With turnout at today’s Scottish local elections expected to be as low as 30%, it is interesting to reflect on a story from 18 years ago in the Sentinel about another election that was taking place in what was then the world’s newest democracy.
Margaret McCulloch a former regional councillor for Wester Hailes acted as an independent monitor in the first general election in South Africa after the end of apartheid. She sent a special report into the Sentinel about her experiences, saying that she would never forget the sight of mile long queues full of people who could vote for the first time. In the end, an extra day had to be allowed to ensure that everyone was able to cast their vote.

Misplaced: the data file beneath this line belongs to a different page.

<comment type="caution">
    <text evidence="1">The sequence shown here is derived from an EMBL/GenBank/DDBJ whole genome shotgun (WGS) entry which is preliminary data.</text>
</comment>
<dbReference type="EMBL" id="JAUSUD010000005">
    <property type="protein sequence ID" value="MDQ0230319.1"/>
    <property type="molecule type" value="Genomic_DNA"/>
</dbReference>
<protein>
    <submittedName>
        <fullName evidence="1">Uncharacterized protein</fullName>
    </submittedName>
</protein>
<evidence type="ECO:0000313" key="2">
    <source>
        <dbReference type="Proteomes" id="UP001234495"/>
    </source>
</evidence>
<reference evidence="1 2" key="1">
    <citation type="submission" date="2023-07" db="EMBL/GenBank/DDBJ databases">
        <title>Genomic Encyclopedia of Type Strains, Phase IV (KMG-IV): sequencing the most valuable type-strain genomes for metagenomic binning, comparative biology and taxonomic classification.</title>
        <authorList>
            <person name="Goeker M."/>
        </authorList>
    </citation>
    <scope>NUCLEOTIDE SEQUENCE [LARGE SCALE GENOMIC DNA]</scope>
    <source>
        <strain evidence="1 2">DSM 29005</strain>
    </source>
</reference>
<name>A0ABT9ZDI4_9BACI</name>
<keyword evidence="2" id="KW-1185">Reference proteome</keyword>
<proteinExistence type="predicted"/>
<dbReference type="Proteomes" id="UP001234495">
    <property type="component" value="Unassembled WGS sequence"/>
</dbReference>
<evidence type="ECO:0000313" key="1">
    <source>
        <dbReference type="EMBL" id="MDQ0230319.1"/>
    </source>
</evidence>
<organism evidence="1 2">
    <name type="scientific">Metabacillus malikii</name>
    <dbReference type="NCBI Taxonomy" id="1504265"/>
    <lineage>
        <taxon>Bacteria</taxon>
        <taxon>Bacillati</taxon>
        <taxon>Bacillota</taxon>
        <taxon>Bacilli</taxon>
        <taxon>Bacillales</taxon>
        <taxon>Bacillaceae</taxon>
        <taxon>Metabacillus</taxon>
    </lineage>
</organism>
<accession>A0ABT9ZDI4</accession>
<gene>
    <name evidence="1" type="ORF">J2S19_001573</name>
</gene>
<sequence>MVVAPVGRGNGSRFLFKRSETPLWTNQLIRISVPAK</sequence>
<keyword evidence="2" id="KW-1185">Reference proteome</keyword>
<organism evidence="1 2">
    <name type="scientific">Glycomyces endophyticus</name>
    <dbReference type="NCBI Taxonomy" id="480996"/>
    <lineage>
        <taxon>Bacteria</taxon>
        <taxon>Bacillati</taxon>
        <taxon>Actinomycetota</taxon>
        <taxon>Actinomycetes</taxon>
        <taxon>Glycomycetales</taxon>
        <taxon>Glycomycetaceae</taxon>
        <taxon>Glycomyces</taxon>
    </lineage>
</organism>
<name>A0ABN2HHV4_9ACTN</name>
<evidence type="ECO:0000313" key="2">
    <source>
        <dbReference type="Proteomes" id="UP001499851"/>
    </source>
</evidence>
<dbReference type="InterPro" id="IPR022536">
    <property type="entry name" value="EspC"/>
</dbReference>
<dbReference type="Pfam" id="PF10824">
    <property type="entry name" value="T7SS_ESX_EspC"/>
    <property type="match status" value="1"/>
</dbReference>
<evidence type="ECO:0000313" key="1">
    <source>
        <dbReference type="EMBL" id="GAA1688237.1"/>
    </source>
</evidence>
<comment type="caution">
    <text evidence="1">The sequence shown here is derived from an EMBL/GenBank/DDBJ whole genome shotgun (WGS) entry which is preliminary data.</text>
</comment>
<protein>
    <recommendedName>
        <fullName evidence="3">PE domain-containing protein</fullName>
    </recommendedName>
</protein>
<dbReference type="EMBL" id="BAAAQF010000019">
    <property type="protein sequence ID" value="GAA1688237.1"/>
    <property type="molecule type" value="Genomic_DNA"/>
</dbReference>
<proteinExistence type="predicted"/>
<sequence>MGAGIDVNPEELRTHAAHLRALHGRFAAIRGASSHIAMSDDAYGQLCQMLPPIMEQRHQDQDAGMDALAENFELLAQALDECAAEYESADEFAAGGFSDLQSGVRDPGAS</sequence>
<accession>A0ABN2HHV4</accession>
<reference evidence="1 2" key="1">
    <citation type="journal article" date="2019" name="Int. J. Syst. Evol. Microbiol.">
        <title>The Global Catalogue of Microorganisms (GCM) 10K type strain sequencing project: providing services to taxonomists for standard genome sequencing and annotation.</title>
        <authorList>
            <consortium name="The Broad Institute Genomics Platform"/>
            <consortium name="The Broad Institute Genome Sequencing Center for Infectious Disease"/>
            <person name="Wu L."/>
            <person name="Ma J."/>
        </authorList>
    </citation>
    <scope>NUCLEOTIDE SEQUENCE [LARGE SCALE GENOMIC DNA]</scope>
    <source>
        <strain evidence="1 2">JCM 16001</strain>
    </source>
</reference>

As the recent events across countries caught up in the Arab Spring have shown, the right to have a voice, an opinion and a vote free from intimidation is of paramount importance for those with no access to democracy. If protestors were to see how little the right to vote is now valued here, they would probably not believe what they were seeing. You can read Margaret’s story here in Sentinel June 1994.